Dirk looked at the kid.  He seemed perceptive for one so young.  “I think I understand the general picture.  You are using us for either sacrifices or hostages.  For the first, you would be sorely mistaken to let strong bodies like ours go unused where we could be useful for labor.  For the second, I have no money and neither does—“

“Do not waste your pitiful breath.  He has already decided your fate, something you cannot escape.  You will be used as a living sacrifice for god and he will grant us powers beyond belief.”

“You are sorely mistaken.  Your god does not exist.”

Dirk looked to the pole next to him and saw Ismene had awoken.  “Yes.  That would be wise.  Tell the one who is holding the knife that his deity does not exist.  This will solve our problem.”

Ismene coughed.  “I am only speaking truth to his people.  They need to hear it as do us all.”

Dirk looked around and saw that Ismene was right.  More people had gathered for the ceremony.  He shook his head, feeling fear creep up into his mouth, a coppery taste.  He weighed the options and Ismene’s would not have been one he would have chosen.  Yet, he did realize the importance of sticking together.  This or nothing.  “So be it.  Yes,” he said, looking at the child, “Your god is imaginary.  He has no power.  He does not wish your sacrifice.”

“This is not something we can argue.  Your fate has been decided.”

A weak voice spoke from Dirk’s right.  “Our fates have been determined long before you were even born son.  There is nothing you can do to change that.”

“You shall see what we can do to your fate.”

A hush fell over the already quiet crowd.  The child went breathed in to speak again but stopped suddenly and spun around.  Through the crowd, Dirk could see six men, three on each side, bearing a large throne on their shoulders.  It was made from pure gold, reams of cloth seaming to flow from the seat, different colors melding into each other.  There were ornate carvings with pictures and glyphs that Dirk could not make out.

But it was not the throne that demanded attention.  It was the man atop it.  He was tall and huge.  Rolls of fat jiggled with ever movement of the men, of which there were few.  His hair was long and dark, silver strands weaved throughout.  His beard was massive, falling to his ample stomach.  His girth was such that Dirk wondered if he was able to remove himself from his chair.  One of his large hands rested by a palate of food resting on his stomach and the other held a large goblet.  The he spoke, his voice loud and reverberating into the night.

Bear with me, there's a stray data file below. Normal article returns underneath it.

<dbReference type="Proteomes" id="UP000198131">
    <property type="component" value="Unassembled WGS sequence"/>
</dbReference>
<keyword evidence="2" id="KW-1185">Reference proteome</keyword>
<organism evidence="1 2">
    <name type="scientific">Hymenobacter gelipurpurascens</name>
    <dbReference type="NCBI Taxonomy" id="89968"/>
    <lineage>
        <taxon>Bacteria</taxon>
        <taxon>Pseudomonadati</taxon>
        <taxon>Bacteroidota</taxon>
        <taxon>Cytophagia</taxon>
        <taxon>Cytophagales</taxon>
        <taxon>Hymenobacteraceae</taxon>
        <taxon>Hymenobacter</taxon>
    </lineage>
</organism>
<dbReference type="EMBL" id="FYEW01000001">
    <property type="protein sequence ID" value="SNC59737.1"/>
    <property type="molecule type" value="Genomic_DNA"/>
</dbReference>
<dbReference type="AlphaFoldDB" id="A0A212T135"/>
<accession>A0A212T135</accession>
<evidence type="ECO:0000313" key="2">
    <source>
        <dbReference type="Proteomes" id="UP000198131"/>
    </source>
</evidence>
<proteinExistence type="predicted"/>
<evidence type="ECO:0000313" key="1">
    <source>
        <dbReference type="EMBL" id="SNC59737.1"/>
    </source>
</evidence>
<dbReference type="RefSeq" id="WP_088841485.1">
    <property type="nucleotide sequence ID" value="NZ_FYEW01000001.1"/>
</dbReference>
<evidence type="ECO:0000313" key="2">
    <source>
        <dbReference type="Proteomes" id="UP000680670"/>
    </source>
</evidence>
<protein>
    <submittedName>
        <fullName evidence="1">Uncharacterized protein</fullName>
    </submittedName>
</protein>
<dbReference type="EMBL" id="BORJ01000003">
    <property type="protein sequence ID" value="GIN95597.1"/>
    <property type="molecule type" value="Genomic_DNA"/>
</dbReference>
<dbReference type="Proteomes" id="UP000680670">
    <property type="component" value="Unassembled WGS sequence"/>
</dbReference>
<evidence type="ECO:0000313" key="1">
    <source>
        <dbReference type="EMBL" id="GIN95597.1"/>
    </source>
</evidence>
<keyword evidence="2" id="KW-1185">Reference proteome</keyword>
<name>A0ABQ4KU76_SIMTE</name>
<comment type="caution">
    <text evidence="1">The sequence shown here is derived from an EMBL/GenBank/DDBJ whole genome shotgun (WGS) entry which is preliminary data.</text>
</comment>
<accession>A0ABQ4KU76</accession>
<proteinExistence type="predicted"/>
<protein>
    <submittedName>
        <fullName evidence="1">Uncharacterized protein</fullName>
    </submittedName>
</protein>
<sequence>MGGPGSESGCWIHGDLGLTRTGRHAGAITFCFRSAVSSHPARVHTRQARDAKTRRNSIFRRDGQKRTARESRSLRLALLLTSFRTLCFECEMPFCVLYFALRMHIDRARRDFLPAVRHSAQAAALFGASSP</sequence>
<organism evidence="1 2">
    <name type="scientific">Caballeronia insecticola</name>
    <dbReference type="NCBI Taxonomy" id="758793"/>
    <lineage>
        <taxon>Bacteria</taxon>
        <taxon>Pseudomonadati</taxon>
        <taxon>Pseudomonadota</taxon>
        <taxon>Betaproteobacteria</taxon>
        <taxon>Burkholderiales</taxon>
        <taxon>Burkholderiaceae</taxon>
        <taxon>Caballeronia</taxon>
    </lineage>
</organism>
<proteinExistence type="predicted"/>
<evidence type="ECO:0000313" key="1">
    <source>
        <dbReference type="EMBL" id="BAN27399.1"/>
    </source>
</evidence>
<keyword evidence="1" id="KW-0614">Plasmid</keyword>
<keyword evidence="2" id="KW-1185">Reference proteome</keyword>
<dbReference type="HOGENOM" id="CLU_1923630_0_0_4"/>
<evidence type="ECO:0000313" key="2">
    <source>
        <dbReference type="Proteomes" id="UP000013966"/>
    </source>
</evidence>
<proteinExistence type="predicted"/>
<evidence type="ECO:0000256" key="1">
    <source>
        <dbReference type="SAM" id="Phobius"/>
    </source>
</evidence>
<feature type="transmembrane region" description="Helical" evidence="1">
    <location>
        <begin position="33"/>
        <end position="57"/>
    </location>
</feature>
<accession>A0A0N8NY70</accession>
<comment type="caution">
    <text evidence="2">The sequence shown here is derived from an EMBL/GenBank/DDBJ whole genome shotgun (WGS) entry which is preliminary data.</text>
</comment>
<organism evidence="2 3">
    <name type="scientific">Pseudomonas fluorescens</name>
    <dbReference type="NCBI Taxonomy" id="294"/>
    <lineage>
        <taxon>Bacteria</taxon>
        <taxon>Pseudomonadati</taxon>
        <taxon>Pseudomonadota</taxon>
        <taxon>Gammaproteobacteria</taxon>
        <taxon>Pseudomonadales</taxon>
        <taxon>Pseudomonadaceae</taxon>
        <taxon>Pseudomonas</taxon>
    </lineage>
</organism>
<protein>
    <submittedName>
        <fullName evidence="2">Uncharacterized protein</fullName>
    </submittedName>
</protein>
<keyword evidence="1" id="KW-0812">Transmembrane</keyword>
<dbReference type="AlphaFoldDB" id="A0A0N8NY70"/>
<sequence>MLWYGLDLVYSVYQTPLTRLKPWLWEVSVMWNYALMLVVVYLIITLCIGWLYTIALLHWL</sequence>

“Welcome to my home children.  Here you will be treated with exemplary care and concern.  Nothing will you lack, nothing will you want, nothing will you desire.  I will cause your cups to be overflowing and your tables to be ever stocked with fresh meat and wine.”  He lifted his goblet and, as if in example, drank.  A couple drops spilled onto one of his men servants and, with surprising agility, he leaned over and grabbed the man.  He clenched his throat and lifted him bodily from the ground, the man’s legs kicking in midair.  Then the servant fell to the earth, dead, strangled.  Dirk felt his heart stop.  Where the child was creepy, this man outright scared him.

The large man motioned into the crowd and another quickly took the place of the dead man.  “Like I was saying before my man stole my wine, I will grant you paradise.  All I ask is for one sacrifice.  Only one.  Choose among yourselves and the one chosen will be given to me to consume in heat and fire.”

Dirk felt a warm, sticky substance on his wrists and he realized he was bleeding from struggling against the rope.  This was bad, he knew that.  He looked into the fire, hoping it would be quick, whatever the outcome.  Suddenly, he smiled and, looking at Ismene, winked.  She looked at him, a quizzical look on her face.  He smiled.  “I am Gat’yun.  Watch me save you.”

Nathan had closed his eyes against the pain.  His left ankle was swollen and his mouth was dry.  He had passed out already but had come to around the time Dirk had.  He knew there were little options to consider.  Death was close.  If it was God’s will.  He opened his eyes and saw Dirk struggling, the blood dripping from the frayed rope.  He thought back to the story Hector had told him when they had brought this child in to care for.  A young child, barely a man, had taken on several bandits and had won.